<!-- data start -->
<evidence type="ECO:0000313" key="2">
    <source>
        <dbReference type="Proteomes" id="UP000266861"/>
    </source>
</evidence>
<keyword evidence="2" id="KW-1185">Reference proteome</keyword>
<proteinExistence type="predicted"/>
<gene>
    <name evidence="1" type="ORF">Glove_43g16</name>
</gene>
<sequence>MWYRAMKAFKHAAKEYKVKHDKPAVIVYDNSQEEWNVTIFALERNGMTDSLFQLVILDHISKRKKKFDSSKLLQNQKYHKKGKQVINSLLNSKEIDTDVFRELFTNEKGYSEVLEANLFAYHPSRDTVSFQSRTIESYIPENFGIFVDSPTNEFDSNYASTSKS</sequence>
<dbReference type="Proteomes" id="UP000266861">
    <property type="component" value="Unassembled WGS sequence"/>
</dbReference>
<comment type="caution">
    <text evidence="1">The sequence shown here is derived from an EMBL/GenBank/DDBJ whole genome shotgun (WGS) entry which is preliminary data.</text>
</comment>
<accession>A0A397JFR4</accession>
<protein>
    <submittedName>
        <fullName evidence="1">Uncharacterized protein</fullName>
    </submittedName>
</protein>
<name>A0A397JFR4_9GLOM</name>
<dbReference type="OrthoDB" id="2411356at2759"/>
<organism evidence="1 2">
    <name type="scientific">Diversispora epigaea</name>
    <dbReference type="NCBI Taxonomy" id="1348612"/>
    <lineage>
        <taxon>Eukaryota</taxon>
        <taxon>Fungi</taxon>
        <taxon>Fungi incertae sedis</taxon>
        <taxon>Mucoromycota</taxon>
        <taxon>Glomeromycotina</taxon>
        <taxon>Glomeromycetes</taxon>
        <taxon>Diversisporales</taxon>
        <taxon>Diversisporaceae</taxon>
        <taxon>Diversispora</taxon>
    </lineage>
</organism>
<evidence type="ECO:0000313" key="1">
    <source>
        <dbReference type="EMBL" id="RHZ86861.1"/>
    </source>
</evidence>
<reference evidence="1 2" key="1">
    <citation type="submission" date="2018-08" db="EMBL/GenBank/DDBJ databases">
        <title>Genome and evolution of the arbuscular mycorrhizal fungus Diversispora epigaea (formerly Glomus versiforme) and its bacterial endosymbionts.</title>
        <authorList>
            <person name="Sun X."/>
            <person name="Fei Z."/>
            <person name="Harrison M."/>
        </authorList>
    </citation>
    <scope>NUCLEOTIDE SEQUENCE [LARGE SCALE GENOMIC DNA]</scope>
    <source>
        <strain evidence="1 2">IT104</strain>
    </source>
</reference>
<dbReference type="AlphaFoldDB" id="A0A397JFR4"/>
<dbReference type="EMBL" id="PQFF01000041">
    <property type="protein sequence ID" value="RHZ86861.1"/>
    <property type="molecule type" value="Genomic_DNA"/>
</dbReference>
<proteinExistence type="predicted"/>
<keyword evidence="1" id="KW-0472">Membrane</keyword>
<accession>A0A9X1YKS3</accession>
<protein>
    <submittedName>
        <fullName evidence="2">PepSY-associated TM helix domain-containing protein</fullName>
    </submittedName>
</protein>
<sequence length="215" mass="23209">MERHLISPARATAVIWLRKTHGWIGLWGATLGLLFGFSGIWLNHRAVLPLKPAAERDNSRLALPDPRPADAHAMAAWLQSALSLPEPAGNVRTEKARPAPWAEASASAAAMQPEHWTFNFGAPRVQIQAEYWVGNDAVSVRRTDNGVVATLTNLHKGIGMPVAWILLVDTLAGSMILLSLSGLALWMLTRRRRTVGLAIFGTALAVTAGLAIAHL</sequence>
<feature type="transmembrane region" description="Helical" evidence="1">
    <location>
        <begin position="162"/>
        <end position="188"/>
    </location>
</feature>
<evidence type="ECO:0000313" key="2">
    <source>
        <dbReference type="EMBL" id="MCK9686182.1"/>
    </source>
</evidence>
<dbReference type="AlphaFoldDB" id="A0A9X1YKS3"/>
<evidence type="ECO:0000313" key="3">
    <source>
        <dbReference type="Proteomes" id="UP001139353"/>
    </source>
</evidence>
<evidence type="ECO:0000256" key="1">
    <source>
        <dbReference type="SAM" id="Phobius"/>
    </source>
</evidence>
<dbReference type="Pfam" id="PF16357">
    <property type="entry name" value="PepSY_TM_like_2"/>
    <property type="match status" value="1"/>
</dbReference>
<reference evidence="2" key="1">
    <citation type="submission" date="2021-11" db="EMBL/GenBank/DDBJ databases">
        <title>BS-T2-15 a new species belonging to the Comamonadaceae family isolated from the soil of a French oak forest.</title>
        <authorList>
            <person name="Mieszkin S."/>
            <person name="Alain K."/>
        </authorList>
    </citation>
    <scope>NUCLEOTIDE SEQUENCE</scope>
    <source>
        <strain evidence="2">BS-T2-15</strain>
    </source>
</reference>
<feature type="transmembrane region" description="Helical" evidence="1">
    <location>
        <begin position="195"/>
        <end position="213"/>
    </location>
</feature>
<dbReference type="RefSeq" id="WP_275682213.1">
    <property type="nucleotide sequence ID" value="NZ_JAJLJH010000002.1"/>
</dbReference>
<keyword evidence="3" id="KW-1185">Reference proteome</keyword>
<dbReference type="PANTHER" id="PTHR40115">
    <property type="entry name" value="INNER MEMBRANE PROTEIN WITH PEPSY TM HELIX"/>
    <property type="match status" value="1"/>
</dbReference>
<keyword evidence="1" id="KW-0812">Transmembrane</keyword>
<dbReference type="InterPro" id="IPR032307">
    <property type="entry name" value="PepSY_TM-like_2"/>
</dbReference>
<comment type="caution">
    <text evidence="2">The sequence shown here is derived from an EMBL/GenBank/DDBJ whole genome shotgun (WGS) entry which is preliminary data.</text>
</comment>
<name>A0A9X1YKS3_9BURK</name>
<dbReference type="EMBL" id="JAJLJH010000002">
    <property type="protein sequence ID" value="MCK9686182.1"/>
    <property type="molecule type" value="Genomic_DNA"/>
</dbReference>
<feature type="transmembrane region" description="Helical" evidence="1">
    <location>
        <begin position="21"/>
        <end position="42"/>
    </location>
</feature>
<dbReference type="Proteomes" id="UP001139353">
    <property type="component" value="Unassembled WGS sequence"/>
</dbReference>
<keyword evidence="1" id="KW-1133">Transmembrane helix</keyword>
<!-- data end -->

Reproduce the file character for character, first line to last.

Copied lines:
<evidence type="ECO:0000313" key="2">
    <source>
        <dbReference type="Proteomes" id="UP000266861"/>
    </source>
</evidence>
<keyword evidence="2" id="KW-1185">Reference proteome</keyword>
<proteinExistence type="predicted"/>
<gene>
    <name evidence="1" type="ORF">Glove_43g16</name>
</gene>
<sequence>MWYRAMKAFKHAAKEYKVKHDKPAVIVYDNSQEEWNVTIFALERNGMTDSLFQLVILDHISKRKKKFDSSKLLQNQKYHKKGKQVINSLLNSKEIDTDVFRELFTNEKGYSEVLEANLFAYHPSRDTVSFQSRTIESYIPENFGIFVDSPTNEFDSNYASTSKS</sequence>
<dbReference type="Proteomes" id="UP000266861">
    <property type="component" value="Unassembled WGS sequence"/>
</dbReference>
<comment type="caution">
    <text evidence="1">The sequence shown here is derived from an EMBL/GenBank/DDBJ whole genome shotgun (WGS) entry which is preliminary data.</text>
</comment>
<accession>A0A397JFR4</accession>
<protein>
    <submittedName>
        <fullName evidence="1">Uncharacterized protein</fullName>
    </submittedName>
</protein>
<name>A0A397JFR4_9GLOM</name>
<dbReference type="OrthoDB" id="2411356at2759"/>
<organism evidence="1 2">
    <name type="scientific">Diversispora epigaea</name>
    <dbReference type="NCBI Taxonomy" id="1348612"/>
    <lineage>
        <taxon>Eukaryota</taxon>
        <taxon>Fungi</taxon>
        <taxon>Fungi incertae sedis</taxon>
        <taxon>Mucoromycota</taxon>
        <taxon>Glomeromycotina</taxon>
        <taxon>Glomeromycetes</taxon>
        <taxon>Diversisporales</taxon>
        <taxon>Diversisporaceae</taxon>
        <taxon>Diversispora</taxon>
    </lineage>
</organism>
<evidence type="ECO:0000313" key="1">
    <source>
        <dbReference type="EMBL" id="RHZ86861.1"/>
    </source>
</evidence>
<reference evidence="1 2" key="1">
    <citation type="submission" date="2018-08" db="EMBL/GenBank/DDBJ databases">
        <title>Genome and evolution of the arbuscular mycorrhizal fungus Diversispora epigaea (formerly Glomus versiforme) and its bacterial endosymbionts.</title>
        <authorList>
            <person name="Sun X."/>
            <person name="Fei Z."/>
            <person name="Harrison M."/>
        </authorList>
    </citation>
    <scope>NUCLEOTIDE SEQUENCE [LARGE SCALE GENOMIC DNA]</scope>
    <source>
        <strain evidence="1 2">IT104</strain>
    </source>
</reference>
<dbReference type="AlphaFoldDB" id="A0A397JFR4"/>
<dbReference type="EMBL" id="PQFF01000041">
    <property type="protein sequence ID" value="RHZ86861.1"/>
    <property type="molecule type" value="Genomic_DNA"/>
</dbReference>
<proteinExistence type="predicted"/>
<keyword evidence="1" id="KW-0472">Membrane</keyword>
<accession>A0A9X1YKS3</accession>
<protein>
    <submittedName>
        <fullName evidence="2">PepSY-associated TM helix domain-containing protein</fullName>
    </submittedName>
</protein>
<sequence length="215" mass="23209">MERHLISPARATAVIWLRKTHGWIGLWGATLGLLFGFSGIWLNHRAVLPLKPAAERDNSRLALPDPRPADAHAMAAWLQSALSLPEPAGNVRTEKARPAPWAEASASAAAMQPEHWTFNFGAPRVQIQAEYWVGNDAVSVRRTDNGVVATLTNLHKGIGMPVAWILLVDTLAGSMILLSLSGLALWMLTRRRRTVGLAIFGTALAVTAGLAIAHL</sequence>
<feature type="transmembrane region" description="Helical" evidence="1">
    <location>
        <begin position="162"/>
        <end position="188"/>
    </location>
</feature>
<evidence type="ECO:0000313" key="2">
    <source>
        <dbReference type="EMBL" id="MCK9686182.1"/>
    </source>
</evidence>
<dbReference type="AlphaFoldDB" id="A0A9X1YKS3"/>
<evidence type="ECO:0000313" key="3">
    <source>
        <dbReference type="Proteomes" id="UP001139353"/>
    </source>
</evidence>
<evidence type="ECO:0000256" key="1">
    <source>
        <dbReference type="SAM" id="Phobius"/>
    </source>
</evidence>
<dbReference type="Pfam" id="PF16357">
    <property type="entry name" value="PepSY_TM_like_2"/>
    <property type="match status" value="1"/>
</dbReference>
<reference evidence="2" key="1">
    <citation type="submission" date="2021-11" db="EMBL/GenBank/DDBJ databases">
        <title>BS-T2-15 a new species belonging to the Comamonadaceae family isolated from the soil of a French oak forest.</title>
        <authorList>
            <person name="Mieszkin S."/>
            <person name="Alain K."/>
        </authorList>
    </citation>
    <scope>NUCLEOTIDE SEQUENCE</scope>
    <source>
        <strain evidence="2">BS-T2-15</strain>
    </source>
</reference>
<feature type="transmembrane region" description="Helical" evidence="1">
    <location>
        <begin position="195"/>
        <end position="213"/>
    </location>
</feature>
<dbReference type="RefSeq" id="WP_275682213.1">
    <property type="nucleotide sequence ID" value="NZ_JAJLJH010000002.1"/>
</dbReference>
<keyword evidence="3" id="KW-1185">Reference proteome</keyword>
<dbReference type="PANTHER" id="PTHR40115">
    <property type="entry name" value="INNER MEMBRANE PROTEIN WITH PEPSY TM HELIX"/>
    <property type="match status" value="1"/>
</dbReference>
<keyword evidence="1" id="KW-0812">Transmembrane</keyword>
<dbReference type="InterPro" id="IPR032307">
    <property type="entry name" value="PepSY_TM-like_2"/>
</dbReference>
<comment type="caution">
    <text evidence="2">The sequence shown here is derived from an EMBL/GenBank/DDBJ whole genome shotgun (WGS) entry which is preliminary data.</text>
</comment>
<name>A0A9X1YKS3_9BURK</name>
<dbReference type="EMBL" id="JAJLJH010000002">
    <property type="protein sequence ID" value="MCK9686182.1"/>
    <property type="molecule type" value="Genomic_DNA"/>
</dbReference>
<feature type="transmembrane region" description="Helical" evidence="1">
    <location>
        <begin position="21"/>
        <end position="42"/>
    </location>
</feature>
<dbReference type="Proteomes" id="UP001139353">
    <property type="component" value="Unassembled WGS sequence"/>
</dbReference>
<keyword evidence="1" id="KW-1133">Transmembrane helix</keyword>